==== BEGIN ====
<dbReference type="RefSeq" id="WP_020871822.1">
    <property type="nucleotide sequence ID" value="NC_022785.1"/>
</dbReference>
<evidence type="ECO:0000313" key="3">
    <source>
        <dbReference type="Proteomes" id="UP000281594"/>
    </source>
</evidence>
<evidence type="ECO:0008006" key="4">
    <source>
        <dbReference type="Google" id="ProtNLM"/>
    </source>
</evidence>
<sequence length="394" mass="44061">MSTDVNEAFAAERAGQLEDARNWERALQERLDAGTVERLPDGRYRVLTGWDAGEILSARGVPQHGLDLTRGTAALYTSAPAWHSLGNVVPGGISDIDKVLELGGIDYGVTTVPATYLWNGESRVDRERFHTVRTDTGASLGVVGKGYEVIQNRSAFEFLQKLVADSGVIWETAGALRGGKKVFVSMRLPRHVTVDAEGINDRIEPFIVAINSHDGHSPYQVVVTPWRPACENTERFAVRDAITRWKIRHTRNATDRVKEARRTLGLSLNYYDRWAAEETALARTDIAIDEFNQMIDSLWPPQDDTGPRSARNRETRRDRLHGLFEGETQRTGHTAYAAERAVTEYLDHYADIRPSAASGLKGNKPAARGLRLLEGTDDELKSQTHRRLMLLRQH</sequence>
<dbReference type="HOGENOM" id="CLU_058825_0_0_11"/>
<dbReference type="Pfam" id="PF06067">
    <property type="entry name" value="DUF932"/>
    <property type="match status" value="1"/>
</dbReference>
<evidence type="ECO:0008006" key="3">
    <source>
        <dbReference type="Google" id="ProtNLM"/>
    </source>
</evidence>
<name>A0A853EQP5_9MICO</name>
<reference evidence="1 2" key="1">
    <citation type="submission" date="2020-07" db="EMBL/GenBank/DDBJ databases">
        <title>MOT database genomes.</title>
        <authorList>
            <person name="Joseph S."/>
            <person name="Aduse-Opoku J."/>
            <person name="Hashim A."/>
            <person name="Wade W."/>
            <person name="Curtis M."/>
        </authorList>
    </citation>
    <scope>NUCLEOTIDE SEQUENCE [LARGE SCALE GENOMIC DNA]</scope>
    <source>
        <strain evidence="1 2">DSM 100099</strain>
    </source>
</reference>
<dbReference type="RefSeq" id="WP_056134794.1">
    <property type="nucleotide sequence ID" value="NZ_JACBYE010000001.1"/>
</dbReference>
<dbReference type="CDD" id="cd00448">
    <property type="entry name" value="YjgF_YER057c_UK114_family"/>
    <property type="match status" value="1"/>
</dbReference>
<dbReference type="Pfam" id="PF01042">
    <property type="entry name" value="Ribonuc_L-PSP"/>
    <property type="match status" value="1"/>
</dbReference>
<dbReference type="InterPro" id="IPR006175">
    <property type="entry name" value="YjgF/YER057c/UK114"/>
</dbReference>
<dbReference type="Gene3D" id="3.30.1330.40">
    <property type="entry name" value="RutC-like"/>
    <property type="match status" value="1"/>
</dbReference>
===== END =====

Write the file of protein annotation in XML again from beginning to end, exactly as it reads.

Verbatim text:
<dbReference type="RefSeq" id="WP_020871822.1">
    <property type="nucleotide sequence ID" value="NC_022785.1"/>
</dbReference>
<evidence type="ECO:0000313" key="3">
    <source>
        <dbReference type="Proteomes" id="UP000281594"/>
    </source>
</evidence>
<evidence type="ECO:0008006" key="4">
    <source>
        <dbReference type="Google" id="ProtNLM"/>
    </source>
</evidence>
<sequence length="394" mass="44061">MSTDVNEAFAAERAGQLEDARNWERALQERLDAGTVERLPDGRYRVLTGWDAGEILSARGVPQHGLDLTRGTAALYTSAPAWHSLGNVVPGGISDIDKVLELGGIDYGVTTVPATYLWNGESRVDRERFHTVRTDTGASLGVVGKGYEVIQNRSAFEFLQKLVADSGVIWETAGALRGGKKVFVSMRLPRHVTVDAEGINDRIEPFIVAINSHDGHSPYQVVVTPWRPACENTERFAVRDAITRWKIRHTRNATDRVKEARRTLGLSLNYYDRWAAEETALARTDIAIDEFNQMIDSLWPPQDDTGPRSARNRETRRDRLHGLFEGETQRTGHTAYAAERAVTEYLDHYADIRPSAASGLKGNKPAARGLRLLEGTDDELKSQTHRRLMLLRQH</sequence>
<dbReference type="HOGENOM" id="CLU_058825_0_0_11"/>
<dbReference type="Pfam" id="PF06067">
    <property type="entry name" value="DUF932"/>
    <property type="match status" value="1"/>
</dbReference>
<evidence type="ECO:0008006" key="3">
    <source>
        <dbReference type="Google" id="ProtNLM"/>
    </source>
</evidence>
<name>A0A853EQP5_9MICO</name>
<reference evidence="1 2" key="1">
    <citation type="submission" date="2020-07" db="EMBL/GenBank/DDBJ databases">
        <title>MOT database genomes.</title>
        <authorList>
            <person name="Joseph S."/>
            <person name="Aduse-Opoku J."/>
            <person name="Hashim A."/>
            <person name="Wade W."/>
            <person name="Curtis M."/>
        </authorList>
    </citation>
    <scope>NUCLEOTIDE SEQUENCE [LARGE SCALE GENOMIC DNA]</scope>
    <source>
        <strain evidence="1 2">DSM 100099</strain>
    </source>
</reference>
<dbReference type="RefSeq" id="WP_056134794.1">
    <property type="nucleotide sequence ID" value="NZ_JACBYE010000001.1"/>
</dbReference>
<dbReference type="CDD" id="cd00448">
    <property type="entry name" value="YjgF_YER057c_UK114_family"/>
    <property type="match status" value="1"/>
</dbReference>
<dbReference type="Pfam" id="PF01042">
    <property type="entry name" value="Ribonuc_L-PSP"/>
    <property type="match status" value="1"/>
</dbReference>
<dbReference type="InterPro" id="IPR006175">
    <property type="entry name" value="YjgF/YER057c/UK114"/>
</dbReference>
<dbReference type="Gene3D" id="3.30.1330.40">
    <property type="entry name" value="RutC-like"/>
    <property type="match status" value="1"/>
</dbReference>